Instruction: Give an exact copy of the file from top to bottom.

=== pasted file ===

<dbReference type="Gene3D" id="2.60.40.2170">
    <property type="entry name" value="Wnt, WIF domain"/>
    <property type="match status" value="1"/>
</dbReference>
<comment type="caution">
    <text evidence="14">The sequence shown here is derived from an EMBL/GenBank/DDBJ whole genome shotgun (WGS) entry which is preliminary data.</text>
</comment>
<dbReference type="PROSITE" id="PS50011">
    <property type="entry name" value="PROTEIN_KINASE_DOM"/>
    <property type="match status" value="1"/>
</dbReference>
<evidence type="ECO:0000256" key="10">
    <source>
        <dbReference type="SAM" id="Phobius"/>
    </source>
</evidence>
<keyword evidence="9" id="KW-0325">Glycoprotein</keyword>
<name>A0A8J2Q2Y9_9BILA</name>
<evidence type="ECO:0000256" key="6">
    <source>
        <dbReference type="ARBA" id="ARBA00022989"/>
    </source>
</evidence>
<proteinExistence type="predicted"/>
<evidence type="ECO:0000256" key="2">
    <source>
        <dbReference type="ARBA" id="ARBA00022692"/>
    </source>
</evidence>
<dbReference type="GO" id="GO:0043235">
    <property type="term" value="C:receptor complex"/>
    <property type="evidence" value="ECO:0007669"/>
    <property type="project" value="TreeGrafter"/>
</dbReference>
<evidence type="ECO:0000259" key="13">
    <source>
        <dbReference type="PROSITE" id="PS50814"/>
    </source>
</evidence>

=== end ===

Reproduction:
<dbReference type="Gene3D" id="2.60.40.2170">
    <property type="entry name" value="Wnt, WIF domain"/>
    <property type="match status" value="1"/>
</dbReference>
<comment type="caution">
    <text evidence="14">The sequence shown here is derived from an EMBL/GenBank/DDBJ whole genome shotgun (WGS) entry which is preliminary data.</text>
</comment>
<dbReference type="PROSITE" id="PS50011">
    <property type="entry name" value="PROTEIN_KINASE_DOM"/>
    <property type="match status" value="1"/>
</dbReference>
<evidence type="ECO:0000256" key="10">
    <source>
        <dbReference type="SAM" id="Phobius"/>
    </source>
</evidence>
<keyword evidence="9" id="KW-0325">Glycoprotein</keyword>
<name>A0A8J2Q2Y9_9BILA</name>
<evidence type="ECO:0000256" key="6">
    <source>
        <dbReference type="ARBA" id="ARBA00022989"/>
    </source>
</evidence>
<proteinExistence type="predicted"/>
<evidence type="ECO:0000256" key="2">
    <source>
        <dbReference type="ARBA" id="ARBA00022692"/>
    </source>
</evidence>
<dbReference type="GO" id="GO:0043235">
    <property type="term" value="C:receptor complex"/>
    <property type="evidence" value="ECO:0007669"/>
    <property type="project" value="TreeGrafter"/>
</dbReference>
<evidence type="ECO:0000259" key="13">
    <source>
        <dbReference type="PROSITE" id="PS50814"/>
    </source>
</evidence>